1. Do you think it’s essential (or merely “helpful”?)?

  2. How do you define a “positive relationship” with students? (Believe it or not, not everyone has the same definition!)


Ch 8: In chapter 8, you are introduced to Trish Ortiz, a teacher who creates purposefully relevant lessons for her students. She says, “A lot of my colleagues think it’s a waste of time and coddling kids to create plans they can relate to.” She also says, “All the relevance I infuse into my classroom is done because I know it supports learning.” Do you agree with Trish that relevant lessons lead to increased academic achievement? What are some things you have done to create relevant lessons?


Ch 9: In chapter 9, I say “If we provide students with an opportunity to achieve success and demonstrate competence when they show reasonable effort, virtually all students will become engaged, challenged learners.” I also say “The vast majority of students who underachieve lack the fundamental skills to be successful.” What strategies have you utilized to help students believe that they can achieve success when they put forth reasonable effort?


I say, “When success is defined as improving your performance and demonstrating an increase in skills and competencies, every child has a chance to be successful.” What are your thoughts?


I'm interested in what you'll have to say during our Thursday, May 6 chat.


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Bob_Sullo

29 Apr 2010, 09:04 AM

Just a reminder: No book chat tonight. Our next live chat is Thursday, May 6 @ 7:00 ET....bob

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Marcella_Emberger

22 Apr 2010, 07:30 PM

OK. Now my level of frustration is WAY UP!  I am still not connected. I do not know what i am doing wrong.



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Marcella_Emberger

22 Apr 2010, 07:15 PM

I am so trying to get into this discussion.  Trying to reconnect!



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Marcella_Emberger

22 Apr 2010, 07:06 PM

I am trying to add comments - my last one did not show up.

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Marcella_Emberger

22 Apr 2010, 07:04 PM

I think I am on line - This is Marcy. I wanted to say something that I did not get to say last time and that is sometimes teachers think they are just being "funny" when they make comments - but instead it makes kids have a sense of read and doubt - OK. I am ready to talk about other chapters.


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Bob_Sullo

22 Apr 2010, 10:03 AM

I added some questions to get you thinking about our conversation this evening (chapters 4-6). You will find them on the "Inspiring Student Motivation" wall. "Talk" to you tonight!

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Bob_Sullo

21 Apr 2010, 10:16 AM

The questions are on the "Inspiring Student Motivation" group wall.

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Bob_Sullo

21 Apr 2010, 10:15 AM

Just posted a few questions to get you thinking about Ch 4. We discuss Chapters 4,5,& 6 tomorrow

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Leonard_Newman

17 Apr 2010, 04:44 PM

Is there any way to read the entire chat from this past Thursday? I was unable to participate, but hope that I can participate this upcoming Thursday.

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Bob_Sullo

14 Apr 2010, 11:45 AM



We begin our book chat on The Motivated Student: Unlocking the Enthusiasm for Learning on Thursday, April 15 at 7:00 ET with a one-hour live chat. I hope you will be part of the conversation and encourage others to join us.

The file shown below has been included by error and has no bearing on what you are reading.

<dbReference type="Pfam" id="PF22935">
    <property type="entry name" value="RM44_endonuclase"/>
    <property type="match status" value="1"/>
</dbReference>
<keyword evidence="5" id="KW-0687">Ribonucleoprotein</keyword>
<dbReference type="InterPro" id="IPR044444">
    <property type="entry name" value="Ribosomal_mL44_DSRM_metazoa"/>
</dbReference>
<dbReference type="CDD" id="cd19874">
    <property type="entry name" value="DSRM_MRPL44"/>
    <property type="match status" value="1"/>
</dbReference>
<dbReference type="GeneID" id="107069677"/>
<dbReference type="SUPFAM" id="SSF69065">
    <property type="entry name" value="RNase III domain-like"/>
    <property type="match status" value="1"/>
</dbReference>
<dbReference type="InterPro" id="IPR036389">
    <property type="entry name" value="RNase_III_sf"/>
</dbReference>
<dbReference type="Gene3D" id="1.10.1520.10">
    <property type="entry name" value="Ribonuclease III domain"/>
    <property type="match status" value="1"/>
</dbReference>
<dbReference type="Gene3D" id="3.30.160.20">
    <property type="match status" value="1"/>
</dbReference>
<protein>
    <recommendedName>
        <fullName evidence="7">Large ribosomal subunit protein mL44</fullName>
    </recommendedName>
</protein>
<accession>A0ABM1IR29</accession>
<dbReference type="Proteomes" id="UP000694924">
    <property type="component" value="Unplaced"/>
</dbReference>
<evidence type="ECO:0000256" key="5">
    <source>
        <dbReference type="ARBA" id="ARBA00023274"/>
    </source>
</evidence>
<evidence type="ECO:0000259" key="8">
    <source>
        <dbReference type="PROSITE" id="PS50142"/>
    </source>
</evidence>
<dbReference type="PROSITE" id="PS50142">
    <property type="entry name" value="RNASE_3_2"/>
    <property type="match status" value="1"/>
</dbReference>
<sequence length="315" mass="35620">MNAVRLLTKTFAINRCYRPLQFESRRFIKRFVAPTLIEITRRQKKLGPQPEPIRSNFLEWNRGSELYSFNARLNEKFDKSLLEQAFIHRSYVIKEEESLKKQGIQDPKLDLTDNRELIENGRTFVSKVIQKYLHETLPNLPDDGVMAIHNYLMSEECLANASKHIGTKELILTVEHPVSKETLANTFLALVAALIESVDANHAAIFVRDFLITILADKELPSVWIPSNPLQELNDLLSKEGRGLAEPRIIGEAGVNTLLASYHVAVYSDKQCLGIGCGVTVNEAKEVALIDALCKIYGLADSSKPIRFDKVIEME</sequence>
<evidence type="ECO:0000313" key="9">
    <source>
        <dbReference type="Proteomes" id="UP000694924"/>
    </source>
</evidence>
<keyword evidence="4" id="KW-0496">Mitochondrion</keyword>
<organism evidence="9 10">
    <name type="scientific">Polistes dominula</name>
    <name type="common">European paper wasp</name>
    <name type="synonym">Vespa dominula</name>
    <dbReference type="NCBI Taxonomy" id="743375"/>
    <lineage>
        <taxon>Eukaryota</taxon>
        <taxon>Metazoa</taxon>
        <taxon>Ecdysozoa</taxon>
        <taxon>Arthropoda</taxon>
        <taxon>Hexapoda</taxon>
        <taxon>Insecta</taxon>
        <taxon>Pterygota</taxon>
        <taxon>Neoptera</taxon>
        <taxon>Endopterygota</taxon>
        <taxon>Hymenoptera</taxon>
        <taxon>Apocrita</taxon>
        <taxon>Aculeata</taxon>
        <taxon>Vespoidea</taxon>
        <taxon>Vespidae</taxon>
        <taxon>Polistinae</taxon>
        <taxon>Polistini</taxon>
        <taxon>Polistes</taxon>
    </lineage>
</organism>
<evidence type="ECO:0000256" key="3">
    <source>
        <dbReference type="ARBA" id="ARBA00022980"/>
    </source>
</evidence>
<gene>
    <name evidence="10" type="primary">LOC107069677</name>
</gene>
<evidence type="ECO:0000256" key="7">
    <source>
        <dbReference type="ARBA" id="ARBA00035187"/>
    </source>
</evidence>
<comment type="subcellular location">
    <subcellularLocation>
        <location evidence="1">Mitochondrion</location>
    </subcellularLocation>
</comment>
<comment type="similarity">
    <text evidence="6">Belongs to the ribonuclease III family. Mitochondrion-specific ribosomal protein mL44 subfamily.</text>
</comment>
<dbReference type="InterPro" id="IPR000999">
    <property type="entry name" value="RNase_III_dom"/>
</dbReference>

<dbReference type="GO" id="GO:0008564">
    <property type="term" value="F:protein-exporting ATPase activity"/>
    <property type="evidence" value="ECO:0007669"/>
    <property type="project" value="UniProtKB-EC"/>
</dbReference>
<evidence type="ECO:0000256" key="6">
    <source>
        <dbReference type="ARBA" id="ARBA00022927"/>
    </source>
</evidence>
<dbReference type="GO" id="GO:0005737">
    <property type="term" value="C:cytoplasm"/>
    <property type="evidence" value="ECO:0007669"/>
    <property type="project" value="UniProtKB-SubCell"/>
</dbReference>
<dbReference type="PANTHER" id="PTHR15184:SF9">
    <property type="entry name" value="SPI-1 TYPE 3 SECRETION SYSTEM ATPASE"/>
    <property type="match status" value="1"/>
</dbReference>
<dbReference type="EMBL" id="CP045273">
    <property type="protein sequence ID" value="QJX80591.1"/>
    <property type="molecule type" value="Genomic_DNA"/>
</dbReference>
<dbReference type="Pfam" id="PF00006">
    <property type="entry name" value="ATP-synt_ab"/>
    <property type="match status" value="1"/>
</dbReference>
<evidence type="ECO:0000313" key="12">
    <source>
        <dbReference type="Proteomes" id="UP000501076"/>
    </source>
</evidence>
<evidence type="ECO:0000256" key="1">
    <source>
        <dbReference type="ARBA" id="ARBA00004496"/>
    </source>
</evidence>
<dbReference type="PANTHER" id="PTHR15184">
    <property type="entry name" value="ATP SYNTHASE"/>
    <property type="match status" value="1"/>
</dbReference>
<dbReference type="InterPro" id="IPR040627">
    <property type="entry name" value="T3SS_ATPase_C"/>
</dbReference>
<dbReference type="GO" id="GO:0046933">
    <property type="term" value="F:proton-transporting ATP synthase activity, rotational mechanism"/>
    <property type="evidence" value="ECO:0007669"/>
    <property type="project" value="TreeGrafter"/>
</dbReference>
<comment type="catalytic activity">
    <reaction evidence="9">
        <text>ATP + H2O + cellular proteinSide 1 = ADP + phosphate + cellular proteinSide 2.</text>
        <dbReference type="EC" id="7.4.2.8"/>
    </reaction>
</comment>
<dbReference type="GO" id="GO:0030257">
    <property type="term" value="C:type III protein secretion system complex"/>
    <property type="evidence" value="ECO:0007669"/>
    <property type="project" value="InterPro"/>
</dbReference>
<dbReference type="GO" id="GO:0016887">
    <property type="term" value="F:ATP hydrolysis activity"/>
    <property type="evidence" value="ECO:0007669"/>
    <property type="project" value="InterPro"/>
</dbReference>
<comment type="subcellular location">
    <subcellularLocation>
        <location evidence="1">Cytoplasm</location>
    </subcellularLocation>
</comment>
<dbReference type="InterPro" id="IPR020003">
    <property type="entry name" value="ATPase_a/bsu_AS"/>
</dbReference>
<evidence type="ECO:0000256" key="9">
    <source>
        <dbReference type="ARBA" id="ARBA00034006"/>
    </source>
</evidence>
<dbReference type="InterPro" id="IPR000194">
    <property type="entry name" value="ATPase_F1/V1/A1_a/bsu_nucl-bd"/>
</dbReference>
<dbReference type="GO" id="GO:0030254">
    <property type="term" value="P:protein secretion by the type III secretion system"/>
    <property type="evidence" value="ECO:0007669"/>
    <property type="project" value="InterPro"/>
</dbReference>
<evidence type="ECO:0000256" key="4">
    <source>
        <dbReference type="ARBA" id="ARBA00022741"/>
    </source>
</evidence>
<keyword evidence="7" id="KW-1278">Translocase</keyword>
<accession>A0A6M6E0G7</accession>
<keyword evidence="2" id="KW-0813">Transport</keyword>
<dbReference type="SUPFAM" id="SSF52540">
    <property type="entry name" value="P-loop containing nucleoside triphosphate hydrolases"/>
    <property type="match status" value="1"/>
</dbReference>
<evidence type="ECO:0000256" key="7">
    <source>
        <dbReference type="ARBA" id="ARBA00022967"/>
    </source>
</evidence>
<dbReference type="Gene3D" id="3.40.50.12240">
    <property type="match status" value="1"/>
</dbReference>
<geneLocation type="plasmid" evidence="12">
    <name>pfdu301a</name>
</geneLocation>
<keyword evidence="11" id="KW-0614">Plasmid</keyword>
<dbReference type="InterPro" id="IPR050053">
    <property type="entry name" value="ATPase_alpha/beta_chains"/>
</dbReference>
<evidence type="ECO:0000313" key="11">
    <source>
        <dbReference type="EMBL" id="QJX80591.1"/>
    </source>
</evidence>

There are a couple of easy ways to get connected. You can visit “The Motivated Student Book Discussion” at http://edge.ascd.org/_The-Motivated-Student-Book-Discussion/BLOG/2273392/127586.html or you can simply to the “Chat” page of ASCD EDge and enter the chat room that has been set up for us.



Here are a few things for you to think about before we begin:



In Chapter 1, Sam Lewiston says, “My job is to make sure that kids learn as much as possible. To do that, I need to engender a healthy fear; fear of me, fear of failure, fear of an unknown future. Fear is a great motivator; without injecting it into my classroom, I wouldn’t be doing my job” (p. 9). What do you think?



In Chapter 2, you are introduced to Aaron, a 7th grade student who sometimes intentionally “forgets” to do assignments, saying “It’s fun because I just like doing what I want to do and I know it drives her crazy” (p. 18). Do you have any students so driven to be autonomous that they risk (or experience) academic failure? What can we learn from what Aaron tells us in chapter 2?



In Chapter 3, I challenge the time-honored tradition of giving kids external rewards for learning, saying “Regardless of their intent, external rewards unintentionally communicate that learning and the acquisition of academic competence are not inherently valuable” (p. 25). I’m interested in hearing from people who have witnessed the unintentional negative consequence of rewarding kids for learning.



I’m looking forward to chatting with you tomorrow! 



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Bob_Sullo

08 Apr 2010, 11:24 PM

Glad to have you contributing to this discussion Astra. I hope you'll invite your colleagues to be part of he discussion....bob

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Astra_Frank

08 Apr 2010, 11:18 PM

Today's challenge of motivating students is a global one. I am looking forward to the discussions about this issue. I will be reading the book along with participating in this group.

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Claudia_Johnson

06 Apr 2010, 09:21 PM

Testing my chat account